- You Lost My Memory by Skyclad ("...because of mere trivia misunderstood").
Myth And Legend
- Extremely common in Greek mythology in general, though, so who knows what the actual Ur Example is...
- Pandora's Box, proof that curiosity killed the Classical utopia.
- Persephone's six pomegranate seeds.
- Hera deliberately invokes this, causing an Unstoppable Rage to fall upon Heracles (who was already a guy infamous for his temper tantrums).
- Arachne and her poorly-thought-through tapestry subject.
- Orpheus getting too excited and looking back before his beloved made it out the underworld.
- Adam and Eve and the forbidden fruit. Also, the Cain and Abel plot where the older brother kills his younger brother out of jealousy.
- Le Cid (adapted from the same story El Cid is) may be the poster child for this. Two old military officers have an argument that degenerate so much that Don Sanche wants a duel to death with the Count. As he is too old for this, he puts his son in charge of this. And he does. Seriously, couldn't the Count try to arrange things with Don Sanche rather than duel to death with his daughter's fiancé, which means whatever the outcome of the duel is, her heart will be broken?
- The Lieutenant of Inishmore — because when you tell Mad Padraic that his cat is doin' poorly, and it turns out to be Blatant Lies, he's not going to listen to reason, he's not going to be kind to that other cat you picked up, and in fact the only thing stopping him from killing the men he holds responsible is three more men with guns barging in on the little house.
- Oedipus the King: Prior to his arrival back to Thebes and becoming a king, the eponymous character killed (unbeknownst to him) his father for basically cutting him off at the crossroads. He married his mother completing the other half of the famous complex at leisure though.
- Similar to the Romeo and Juliet example below, in West Side Story, Tony tries to stop a fight, but Bernardo (his girlfriend's brother) kills Tony's best friend Riff, and an enraged Tony kills Bernardo.
- And later after that, Anita tries to deliver a message for Tony from Maria. But harassment from the Jets lead to her blurting out that Chino killed Maria in a moment of hatred. Needless to say, this lie leads to the Downer Ending of the play.
- William Shakespeare:
- Hamlet: In Act 3, the eponymous main character, after blowing his first chance to kill Claudius, strikes out blindly when he thinks he has Claudius again, only for it to turn out that he's actually killed Polonius, the father of the woman he loves, which sends his entire life straight to hell for him.
- Hamlet is also an inversion, as it is Hamlet's failure to make up his mind to act that causes much of the tragedy.
- In Much Ado About Nothing, several characters invoke this trope by making Claudio believe Hero died of grief after he jilted her. She's actually quite alive.
- In Othello, the title character, with only circumstantial evidence and testimony from Iago, the Manipulative Bastard, believes that his wife, Desdemona, is cheating on him. He proceeds to have Cassio, her supposed lover, killed, and ultimately kills Desdemona himself. When the truth is revealed, it drives him to suicide.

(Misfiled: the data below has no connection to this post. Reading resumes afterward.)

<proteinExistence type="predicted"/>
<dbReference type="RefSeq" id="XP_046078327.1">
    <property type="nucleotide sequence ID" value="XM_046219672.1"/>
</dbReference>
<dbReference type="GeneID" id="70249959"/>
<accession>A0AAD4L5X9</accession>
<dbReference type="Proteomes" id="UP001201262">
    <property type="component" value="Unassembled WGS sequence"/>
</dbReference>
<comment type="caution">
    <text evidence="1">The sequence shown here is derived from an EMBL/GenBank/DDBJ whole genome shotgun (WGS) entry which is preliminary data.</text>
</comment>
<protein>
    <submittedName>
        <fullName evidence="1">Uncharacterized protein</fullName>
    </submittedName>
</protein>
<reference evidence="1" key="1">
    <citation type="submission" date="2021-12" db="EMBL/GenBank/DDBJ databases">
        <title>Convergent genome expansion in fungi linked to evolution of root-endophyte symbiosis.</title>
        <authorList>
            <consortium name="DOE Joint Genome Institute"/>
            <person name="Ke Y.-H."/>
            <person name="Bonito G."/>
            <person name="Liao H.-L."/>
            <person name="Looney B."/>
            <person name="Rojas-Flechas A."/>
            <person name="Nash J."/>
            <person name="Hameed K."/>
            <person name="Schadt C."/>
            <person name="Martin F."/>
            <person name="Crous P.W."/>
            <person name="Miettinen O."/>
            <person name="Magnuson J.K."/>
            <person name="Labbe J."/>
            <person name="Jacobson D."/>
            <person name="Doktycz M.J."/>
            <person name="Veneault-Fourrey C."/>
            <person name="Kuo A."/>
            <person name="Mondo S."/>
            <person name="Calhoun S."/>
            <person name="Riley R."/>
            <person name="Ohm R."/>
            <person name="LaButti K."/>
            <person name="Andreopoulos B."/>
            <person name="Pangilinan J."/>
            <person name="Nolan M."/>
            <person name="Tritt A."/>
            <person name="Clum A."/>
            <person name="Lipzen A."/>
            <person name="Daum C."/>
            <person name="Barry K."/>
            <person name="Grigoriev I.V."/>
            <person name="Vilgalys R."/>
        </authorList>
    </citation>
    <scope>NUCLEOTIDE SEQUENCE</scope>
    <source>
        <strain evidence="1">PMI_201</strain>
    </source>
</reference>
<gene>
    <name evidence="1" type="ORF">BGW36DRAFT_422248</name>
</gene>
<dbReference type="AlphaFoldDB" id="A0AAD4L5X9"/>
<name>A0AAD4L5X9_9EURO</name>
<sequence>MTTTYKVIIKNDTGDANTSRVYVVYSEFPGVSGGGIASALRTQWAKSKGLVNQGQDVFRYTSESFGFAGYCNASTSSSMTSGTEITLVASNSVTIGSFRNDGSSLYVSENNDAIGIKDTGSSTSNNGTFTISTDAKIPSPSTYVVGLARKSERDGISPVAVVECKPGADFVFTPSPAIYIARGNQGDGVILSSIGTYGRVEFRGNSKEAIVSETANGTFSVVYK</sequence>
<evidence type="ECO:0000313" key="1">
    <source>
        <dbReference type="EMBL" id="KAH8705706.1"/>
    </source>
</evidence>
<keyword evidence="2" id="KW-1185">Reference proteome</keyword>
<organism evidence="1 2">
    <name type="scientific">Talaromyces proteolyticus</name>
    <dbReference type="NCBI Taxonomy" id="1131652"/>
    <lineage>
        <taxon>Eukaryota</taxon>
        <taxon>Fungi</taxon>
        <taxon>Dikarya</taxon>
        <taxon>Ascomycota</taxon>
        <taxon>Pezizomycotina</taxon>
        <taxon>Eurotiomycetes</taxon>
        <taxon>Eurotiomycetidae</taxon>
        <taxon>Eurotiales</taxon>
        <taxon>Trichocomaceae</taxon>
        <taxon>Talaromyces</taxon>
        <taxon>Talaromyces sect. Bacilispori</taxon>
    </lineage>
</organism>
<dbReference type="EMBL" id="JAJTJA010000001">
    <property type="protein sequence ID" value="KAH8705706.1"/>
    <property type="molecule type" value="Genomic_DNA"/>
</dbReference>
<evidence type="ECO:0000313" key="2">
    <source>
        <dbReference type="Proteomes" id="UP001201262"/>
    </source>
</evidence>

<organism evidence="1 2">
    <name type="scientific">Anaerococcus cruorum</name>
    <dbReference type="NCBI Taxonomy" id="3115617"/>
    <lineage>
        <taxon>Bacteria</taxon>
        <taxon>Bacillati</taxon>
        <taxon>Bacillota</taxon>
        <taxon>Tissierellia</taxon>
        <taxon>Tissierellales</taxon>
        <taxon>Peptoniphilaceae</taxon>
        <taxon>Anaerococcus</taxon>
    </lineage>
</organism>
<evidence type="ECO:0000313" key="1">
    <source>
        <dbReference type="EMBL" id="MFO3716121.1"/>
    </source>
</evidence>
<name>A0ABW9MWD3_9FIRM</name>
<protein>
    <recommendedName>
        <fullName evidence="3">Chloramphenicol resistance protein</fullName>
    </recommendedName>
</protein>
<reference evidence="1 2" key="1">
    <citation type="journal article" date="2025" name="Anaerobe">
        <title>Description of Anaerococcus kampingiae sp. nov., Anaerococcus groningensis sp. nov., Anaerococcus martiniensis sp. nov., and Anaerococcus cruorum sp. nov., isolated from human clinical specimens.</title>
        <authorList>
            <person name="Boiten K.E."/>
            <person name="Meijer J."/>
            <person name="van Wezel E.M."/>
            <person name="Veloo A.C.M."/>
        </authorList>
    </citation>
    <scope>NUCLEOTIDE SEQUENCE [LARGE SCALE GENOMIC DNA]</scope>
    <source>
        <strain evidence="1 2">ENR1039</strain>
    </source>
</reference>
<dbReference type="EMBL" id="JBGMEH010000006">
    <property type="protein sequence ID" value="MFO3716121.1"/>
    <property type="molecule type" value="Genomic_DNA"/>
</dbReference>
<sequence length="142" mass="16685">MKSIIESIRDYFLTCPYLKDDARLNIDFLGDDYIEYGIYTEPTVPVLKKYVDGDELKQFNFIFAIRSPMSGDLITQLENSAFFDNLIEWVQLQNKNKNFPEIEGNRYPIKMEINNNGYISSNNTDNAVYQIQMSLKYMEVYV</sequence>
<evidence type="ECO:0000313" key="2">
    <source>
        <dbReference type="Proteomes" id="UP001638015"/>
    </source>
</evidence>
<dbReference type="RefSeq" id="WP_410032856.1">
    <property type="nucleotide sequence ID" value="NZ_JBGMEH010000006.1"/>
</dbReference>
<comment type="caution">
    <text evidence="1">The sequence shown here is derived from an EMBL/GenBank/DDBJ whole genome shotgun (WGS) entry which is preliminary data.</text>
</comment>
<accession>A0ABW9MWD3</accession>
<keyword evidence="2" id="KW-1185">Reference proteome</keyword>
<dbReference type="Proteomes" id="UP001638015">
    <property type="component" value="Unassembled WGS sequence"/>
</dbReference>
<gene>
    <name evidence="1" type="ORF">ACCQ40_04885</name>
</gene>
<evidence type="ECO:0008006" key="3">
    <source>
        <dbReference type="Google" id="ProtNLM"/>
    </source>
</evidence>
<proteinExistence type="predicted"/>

- A common joke amongst Shakespeare buffs is that had the impulsive, quick-to-anger Othello and the ponderous, witty Hamlet been placed in each others' plays all of the problems would have been solved by the end of the first act and nothing would have gone wrong at all. Sort of negates the point of tragedy, though.
- Romeo and Juliet: In Act 3, Romeo's friend Mercutio fights Tybalt (Juliet's cousin) for Romeo's honor, and dies before Romeo can stop the fight. An enraged Romeo immediately kills Tybalt. More drama ensues, including Romeo's banishment, which causes his mother to die of a broken heart (this isn't stated until the last scene, but it chronologically happens at this point in the death pileup). In Act 5, when Romeo gets to Juliet's tomb, he comes across Count Paris, who's guarding the tomb. Without provocation other than being attacked for trying to vandalize the Capulet's tomb, he kills Paris in a fight, and then kills himself in front of Juliet's grave (thinking she's dead), causing his lover to kill herself.
- The later acts of Twelfth Night threaten to turn into this. Sir Toby and Fabian bait on Sir Andrew to attack "Cesario" on sight. This backfires on them when they meet up with Cesario's identical twin brother, Sebastian, who, unlike Cesario, is a good fighter. Anthony, who loves Sebastian, enters the fray, which gets him into trouble with the local Duke, who is the "real" Cesario's employer. And the Duke loses his temper when he finds out that his beloved, Olivia, has married Cesario. This being a comedy, however, things work out all right.
- Hamlet: In Act 3, the eponymous main character, after blowing his first chance to kill Claudius, strikes out blindly when he thinks he has Claudius again, only for it to turn out that he's actually killed Polonius, the father of the woman he loves, which sends his entire life straight to hell for him.
- Dead Island: Jin, if you weren't so determined to help out a gang even the police could not control you would have avoided being pack raped.
- Usually in Sengoku Rance, Rance's instincts are spot on, and doing the first thing that leaps to mind works out pretty well for him. The exceptions are generally anything involving Miki, the Demon King, such as when she suggests he try to shatter the ice holding his slave, Sil. If you let him follow her advice, Sil dies.
- Kirby has a bad habit of jumping to conclusions, often leading to the problem he's trying to solve getting worse before he can fix it.
- In Kirby's Adventure, he accidentally releases Nightmare Wizard from the Fountain of Dreams. He did this by fixing the Star Rod that King Dedede shattered for the sole purpose of sealing Nightmare away.